Simple Webmachine Extension (1/4): PUT

This post begins a four-part series that demonstrates how to take the simple os-environment Webmachine resource I wrote last week, and expand it to support modification, authorization, and conditional requests. Modification via PUT is up first.

I was in need of a break last night after flailing in the face of a new library-language-build-system for a few hours. So, I decided to hack some Webmachine (it was too late to sit down at the trap set).

I was thinking about how the os-environment resource from my last post could be extended. This post begins a four-part series in which new capabilities are added to env_resource.erl.


Let’s start with modification. Why not allow setting those variables?

I need to do three things: announce that the resource supports PUT, list what types of data it accepts, and then actually handle decoding the incoming data. Fifteen quick lines of code should handle it:

-export([allowed_methods/2, content_types_accepted/2, from_json/2]).

allowed_methods(RD, Ctx) ->
    {['GET', 'HEAD', 'PUT'], RD, Ctx}.

content_types_accepted(RD, Ctx) ->
    {[{"application/json", from_json}], RD, Ctx}.

from_json(RD, Ctx) ->
    case wrq:path_info(env, RD) of
        undefined ->
            {struct, MJ} = mochijson:decode(wrq:req_body(RD)),
            [ os:putenv(K, V) || {K, V} <- MJ ];
        Env ->
            MJ = mochijson:decode(wrq:req_body(RD)),
            os:putenv(Env, MJ)
    {true, RD, Ctx}.

Arbitrary decisions were made above:

  • Clients shall send JSON-encoded data. I could have just as easily added another element to the return value of content_types_accepted/2 and written another method to handle it (e.g. {"text/plain", from_text} and from_text/2). Accepting JSON is nice, since it makes PUT and GET simply symmetric.
  • /_env expects a JSON structure, while /_env/VARIABLE expects a string. Again with the simple symmetry between PUT and GET.
  • /_env only modifies or creates the variables described in the JSON structure it receives. Alternatively, it could have cleared out any unnamed environment variables, but this seemed unnecessary.
  • No body is returned in a successful response. It would have been fairly simple to generate the same body that would have been returned in a GET, then use wrq:append_to_response_body/2 to return a modified RD, but this also seemed unnecessary.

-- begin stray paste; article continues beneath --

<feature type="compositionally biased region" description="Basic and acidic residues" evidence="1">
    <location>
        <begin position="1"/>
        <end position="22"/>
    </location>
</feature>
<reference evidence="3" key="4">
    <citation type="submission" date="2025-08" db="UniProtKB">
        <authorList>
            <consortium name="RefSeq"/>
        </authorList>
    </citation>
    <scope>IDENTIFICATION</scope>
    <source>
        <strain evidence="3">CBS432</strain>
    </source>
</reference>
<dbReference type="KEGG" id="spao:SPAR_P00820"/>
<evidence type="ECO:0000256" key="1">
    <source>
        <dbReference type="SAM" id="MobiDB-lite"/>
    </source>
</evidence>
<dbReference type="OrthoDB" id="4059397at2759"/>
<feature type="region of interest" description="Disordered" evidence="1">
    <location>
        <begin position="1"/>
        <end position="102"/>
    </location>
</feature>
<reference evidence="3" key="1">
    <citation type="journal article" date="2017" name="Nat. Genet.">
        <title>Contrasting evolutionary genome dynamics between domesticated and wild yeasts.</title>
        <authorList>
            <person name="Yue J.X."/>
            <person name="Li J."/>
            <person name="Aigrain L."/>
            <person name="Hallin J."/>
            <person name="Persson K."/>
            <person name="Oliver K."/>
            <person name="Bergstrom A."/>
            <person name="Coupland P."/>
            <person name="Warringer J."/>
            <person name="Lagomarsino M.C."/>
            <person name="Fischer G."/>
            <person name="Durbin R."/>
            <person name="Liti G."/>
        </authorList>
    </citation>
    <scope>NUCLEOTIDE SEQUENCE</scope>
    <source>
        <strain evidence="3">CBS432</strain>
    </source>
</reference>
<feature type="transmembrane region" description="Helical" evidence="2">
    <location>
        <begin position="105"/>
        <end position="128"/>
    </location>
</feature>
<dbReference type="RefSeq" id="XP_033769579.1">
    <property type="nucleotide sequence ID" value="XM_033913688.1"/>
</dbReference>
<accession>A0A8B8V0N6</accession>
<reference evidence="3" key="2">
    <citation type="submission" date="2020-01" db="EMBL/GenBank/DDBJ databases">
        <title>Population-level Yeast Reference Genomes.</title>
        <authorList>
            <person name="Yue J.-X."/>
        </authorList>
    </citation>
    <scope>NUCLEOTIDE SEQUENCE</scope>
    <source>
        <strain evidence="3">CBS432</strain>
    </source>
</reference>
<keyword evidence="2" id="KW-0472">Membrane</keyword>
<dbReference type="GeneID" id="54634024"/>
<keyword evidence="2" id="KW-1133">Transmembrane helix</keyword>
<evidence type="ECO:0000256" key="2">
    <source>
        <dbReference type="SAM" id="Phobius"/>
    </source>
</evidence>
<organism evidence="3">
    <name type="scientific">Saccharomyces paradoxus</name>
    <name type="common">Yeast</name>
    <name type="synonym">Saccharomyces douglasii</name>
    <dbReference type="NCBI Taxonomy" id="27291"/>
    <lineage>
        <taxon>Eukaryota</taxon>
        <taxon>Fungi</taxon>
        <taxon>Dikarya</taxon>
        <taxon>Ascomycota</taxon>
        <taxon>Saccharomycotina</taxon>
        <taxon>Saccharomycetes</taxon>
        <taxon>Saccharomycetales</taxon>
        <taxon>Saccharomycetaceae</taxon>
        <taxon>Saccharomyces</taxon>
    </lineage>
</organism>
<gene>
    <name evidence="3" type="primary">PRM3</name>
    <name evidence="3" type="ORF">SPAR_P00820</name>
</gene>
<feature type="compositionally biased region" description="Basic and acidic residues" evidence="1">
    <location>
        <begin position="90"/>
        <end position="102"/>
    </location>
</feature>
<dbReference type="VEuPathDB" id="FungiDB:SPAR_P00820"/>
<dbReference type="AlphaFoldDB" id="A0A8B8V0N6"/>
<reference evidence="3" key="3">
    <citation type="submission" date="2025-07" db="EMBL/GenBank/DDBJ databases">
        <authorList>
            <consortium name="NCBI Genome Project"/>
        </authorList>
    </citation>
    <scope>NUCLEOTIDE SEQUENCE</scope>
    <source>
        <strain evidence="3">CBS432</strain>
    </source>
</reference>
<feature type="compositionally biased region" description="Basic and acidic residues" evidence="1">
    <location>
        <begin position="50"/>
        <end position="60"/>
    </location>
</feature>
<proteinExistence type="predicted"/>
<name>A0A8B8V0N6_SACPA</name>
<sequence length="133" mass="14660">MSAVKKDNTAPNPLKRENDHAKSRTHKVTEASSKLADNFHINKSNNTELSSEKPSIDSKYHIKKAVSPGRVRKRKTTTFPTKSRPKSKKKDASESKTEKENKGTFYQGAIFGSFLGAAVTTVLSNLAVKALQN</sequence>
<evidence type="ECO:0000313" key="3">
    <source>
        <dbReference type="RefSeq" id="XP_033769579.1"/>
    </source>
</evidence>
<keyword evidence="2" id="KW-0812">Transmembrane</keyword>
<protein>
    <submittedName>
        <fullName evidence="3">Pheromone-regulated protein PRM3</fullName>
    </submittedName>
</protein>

I can now set MY_VAR to "hello", using two different curl commands:

$ curl -X PUT -H "Content-type: application/json" \
   http://localhost:8000/_env -d "{\"MY_VAR\":\"hello\"}"

$ curl -X PUT -H "Content-type: application/json" \
   http://localhost:8000/_env/MY_VAR -d "\"hello\""

Come back tomorrow for part two, in which I’ll add authorization via username and password.
Update: part two is up.

Author: Bryan

I'm the creator of Symbology (, BeerRiot (, lots of homebrew, some furniture, and other things. There's more about me at

4 thoughts on “Simple Webmachine Extension (1/4): PUT”

  1. Ok, for a newbie how do you get this INTO a webmachine? Don’t you need a “.app” and supervisors and all that (like mywebdemo does)? Or is there a simpler command line that you use to start your server?

    If I patch your resource into “mywebdemo”, “wrq:path_info” always returns ‘undefined’. The Dispatch wiki page talks about “wrq:path_tokens”, “wrq:get_path_info”, and “wrq:disp_path”; but not “wrq:path_info”.

    I think your post assumes familiarity w/ webmachine and I am trying to use your example to gain that …. kind of a catch22 for me 😦

  2. Hey, Stranger. You’re right that my posts assume a little familiarity with Webmachine. I try to help with the learning curve by giving pointers to the appropriate docs, but I see that failed in this case, because the Dispatch wiki page was out of date. “:get_path_info” changed to just “:path_info” recently. Sorry about that – Justin has just updated the page.

    The reason that wrq:path_info/2 is returning ‘undefined’ for you, though, is likely that this dispatch line for env_resource looks different than the line for the default demo resource webmachine creates. If you go back to my previous post, you’ll see three lines of comments at the top of env_resource.erl. These are the dispatch lines you need (they tell Webmachine where to extract that ‘env’ token from).

    The dispatch for your webmachine instance is in mywebdemo_sup.erl (search for “Dispatch”). Add the two lines from my post to that Dispatch list, recompile, restart, and you’ll be set. Note that if you’ve copied the code from my examples into mywebdemo.erl, you’ll want to replace “env_resource” in my example dispatches with “mywebdemo” in yours.

    Warning to future readers: the last paragraph is incorrect if you downloaded Webmachine after this reply was written. Dispatch configuration is now handled in priv/dispatch.conf.

  3. Wow, thanks for the quick reply. I did finally notice the dispatch comment that I could copy to “mywebdemo_sup.erl” and got it all working. This is blowing my mind!:) I just LOVE the wmtrace facility and being able to see the Erlang evaluations. Wow, just wow. Now I need to think up a website to write in webmachine. 🙂

  4. Excellent – glad you’re up and running. Thanks for the feedback, and keep it coming – it’s fun learning the quirks one has internalized when new hands pick up a tool.

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